Always looking at the men's suit as a cultural barometer for example, in the last collections before the pandemic you could see a return of the formal dress with more relaxed shapes and cuts. A type of approach to masculinity and the status symbol of the dress radically different from the sharp clothes of the 90s or the exaggerated ones of the 80s. Gallagher, however, emphasizes the cyclical nature of these trends. «I would also says that writing the book I had the feeling that “there’s nothing new under the sun”: Alessandro Michele at Gucci did an extraordinary reorientation of what men's fashion is and what could be call masculine, but then there is a British designer Micheal Fish who designed dresses for the David Bowie in 60s and 70s».

Two themes - the trend's circularity and nostalgia - which according to the author are two of the main industry's drivers, shifting the focus from the anxiety of releases towards archival research. «Depop for instance has helped to accelerate the degradation process of hypebeast culture by providing access to Gen Z to brands like Jean Paul Gautier or just stuff that looks 80s or 90s that’s what they after to». But going beyond the mere trend of vintage, according to Jacob internet and «the access to these platforms - Depop or even TikTok - have changed the understanding of what is new» in the most radical sense of the term: if the Y2K trend lives thanks to those who in the 2000s were not yet born, it means that it is not the classic sense of nostalgia, but something more complex where collective memories shapes the concept of new and old.

This vision explains apparently the rise of completly opposite trends: two good examples are on the one hand the metaverse and digital fashion on the other the return of craftcore and knitwear. «Metaverse has a huge market potential, and it’s natural that brands are gonna tap this huge audience that spend a major chunk of their life online» notes Jacob adding that «tangibile clothes will always have their value in real life». If the pandemic has been an accelerator of digital trends, it has created the effect posed by creating a return in demand for manual actions, such as knitwear: «There will be more of people making literally their own clothes, and when brands will fully embrace this new way of making clothes that is gonna be another revolution. It is actually a strange retro trend powered by the internet but in the 30s, 40s and 50s there were brands that use to sell fabric and pattern for people to make them at home».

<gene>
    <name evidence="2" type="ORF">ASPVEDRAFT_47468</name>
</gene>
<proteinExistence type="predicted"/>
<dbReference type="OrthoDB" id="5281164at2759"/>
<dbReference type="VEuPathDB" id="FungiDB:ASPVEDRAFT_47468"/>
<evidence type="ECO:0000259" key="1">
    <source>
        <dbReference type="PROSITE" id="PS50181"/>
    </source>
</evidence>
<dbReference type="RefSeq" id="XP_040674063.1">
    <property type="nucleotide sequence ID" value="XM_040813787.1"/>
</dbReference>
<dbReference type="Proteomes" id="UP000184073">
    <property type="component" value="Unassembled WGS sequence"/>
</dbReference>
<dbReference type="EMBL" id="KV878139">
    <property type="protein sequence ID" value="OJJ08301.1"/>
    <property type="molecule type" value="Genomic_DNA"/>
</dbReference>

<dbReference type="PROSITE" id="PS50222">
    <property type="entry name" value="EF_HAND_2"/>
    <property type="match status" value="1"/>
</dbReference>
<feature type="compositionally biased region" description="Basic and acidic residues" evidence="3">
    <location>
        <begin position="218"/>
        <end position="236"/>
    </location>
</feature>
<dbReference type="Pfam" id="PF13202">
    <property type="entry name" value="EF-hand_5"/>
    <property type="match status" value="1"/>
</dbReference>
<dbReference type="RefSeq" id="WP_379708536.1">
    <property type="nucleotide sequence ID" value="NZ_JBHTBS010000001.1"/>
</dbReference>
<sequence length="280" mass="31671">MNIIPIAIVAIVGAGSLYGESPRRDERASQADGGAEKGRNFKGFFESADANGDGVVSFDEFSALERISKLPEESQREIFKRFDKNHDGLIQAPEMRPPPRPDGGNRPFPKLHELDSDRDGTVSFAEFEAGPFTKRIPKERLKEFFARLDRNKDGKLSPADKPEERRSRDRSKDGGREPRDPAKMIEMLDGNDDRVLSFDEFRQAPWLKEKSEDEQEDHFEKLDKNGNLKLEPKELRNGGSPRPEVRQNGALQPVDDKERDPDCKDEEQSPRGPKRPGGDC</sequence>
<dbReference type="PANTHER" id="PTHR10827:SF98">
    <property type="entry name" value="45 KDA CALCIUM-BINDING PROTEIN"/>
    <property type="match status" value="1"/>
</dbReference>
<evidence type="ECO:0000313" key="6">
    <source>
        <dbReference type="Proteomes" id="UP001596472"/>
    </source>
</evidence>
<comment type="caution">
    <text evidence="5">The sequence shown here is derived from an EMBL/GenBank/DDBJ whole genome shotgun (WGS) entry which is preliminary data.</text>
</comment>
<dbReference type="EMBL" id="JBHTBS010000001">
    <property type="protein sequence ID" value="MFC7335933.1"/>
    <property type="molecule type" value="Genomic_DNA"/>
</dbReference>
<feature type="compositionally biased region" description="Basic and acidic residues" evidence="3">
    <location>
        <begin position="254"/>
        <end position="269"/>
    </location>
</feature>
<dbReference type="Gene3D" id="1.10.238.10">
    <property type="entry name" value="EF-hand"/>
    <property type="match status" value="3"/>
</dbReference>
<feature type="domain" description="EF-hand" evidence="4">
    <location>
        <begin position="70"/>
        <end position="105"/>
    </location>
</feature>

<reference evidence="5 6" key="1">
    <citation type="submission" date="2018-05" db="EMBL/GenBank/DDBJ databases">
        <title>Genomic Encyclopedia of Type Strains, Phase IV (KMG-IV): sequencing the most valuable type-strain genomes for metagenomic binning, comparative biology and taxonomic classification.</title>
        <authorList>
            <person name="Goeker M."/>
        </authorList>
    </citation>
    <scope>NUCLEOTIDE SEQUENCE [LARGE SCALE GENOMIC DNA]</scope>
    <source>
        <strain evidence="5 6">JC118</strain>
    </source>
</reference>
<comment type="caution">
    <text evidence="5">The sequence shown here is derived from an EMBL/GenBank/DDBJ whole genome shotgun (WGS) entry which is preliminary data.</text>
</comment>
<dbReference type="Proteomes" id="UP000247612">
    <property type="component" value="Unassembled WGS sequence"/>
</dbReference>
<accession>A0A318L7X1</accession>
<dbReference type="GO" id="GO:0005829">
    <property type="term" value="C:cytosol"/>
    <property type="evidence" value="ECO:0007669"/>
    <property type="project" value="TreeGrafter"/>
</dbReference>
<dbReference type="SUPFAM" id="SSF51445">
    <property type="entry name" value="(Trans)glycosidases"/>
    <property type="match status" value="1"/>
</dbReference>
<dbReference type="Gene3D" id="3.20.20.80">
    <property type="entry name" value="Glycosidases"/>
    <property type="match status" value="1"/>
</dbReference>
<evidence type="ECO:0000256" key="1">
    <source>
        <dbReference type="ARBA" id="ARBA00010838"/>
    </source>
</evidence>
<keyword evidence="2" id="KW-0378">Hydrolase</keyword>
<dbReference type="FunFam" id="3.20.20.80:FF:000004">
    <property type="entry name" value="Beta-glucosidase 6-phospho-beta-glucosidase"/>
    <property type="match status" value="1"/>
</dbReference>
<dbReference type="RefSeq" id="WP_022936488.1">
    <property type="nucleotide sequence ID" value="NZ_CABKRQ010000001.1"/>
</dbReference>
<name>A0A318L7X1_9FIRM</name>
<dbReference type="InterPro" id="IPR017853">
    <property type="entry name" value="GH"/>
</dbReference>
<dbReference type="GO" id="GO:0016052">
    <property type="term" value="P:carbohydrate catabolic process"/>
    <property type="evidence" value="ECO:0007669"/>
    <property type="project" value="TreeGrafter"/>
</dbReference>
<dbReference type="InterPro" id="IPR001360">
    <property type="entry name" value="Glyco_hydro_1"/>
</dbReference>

In addition to the historical aspect, the book offers an overview of the interconnections and influences that have shaped current fashion, from Stüssy and his international family to the work of Rei Kawakubo whose remnants of influence can be found from Supreme to Louis Vuitton. In addition to designers and brands, then, there are those items that, like the men's suit, change their meaning depending on the historical and geographical context: the white tee can be a symbol of rebellion in the 60s, a blank canvas for the protest of Vivienne Westwood in the 90s or the object of desire in the hype culture of Supreme. The approach of The Men's Fashion Book may seem analytical and cold but instead the method used by Gallagher starts from the relationship between the individual and the fashion object within a social context:  «Even people that tell me “oh I’m not that fashionable” they have all a lot of idea about how to style or just stories related to it, and I think this is just more valuable to my readers compared to a fashion show review».

The most interesting aspect of the book is precisely the duality in the creative approach: on the one hand the zoomed-in vision of a cultural evolution that spans almost a century, on the other the intimacy and sentimental complexity of the relationship between men and their representation. 

The Men's Fashion Book by Jacob Gallagher is available in bookstores and on Amazon.
Photo credits 
Jeremy Alvarez
Laurent Bentill
Shezi Manezi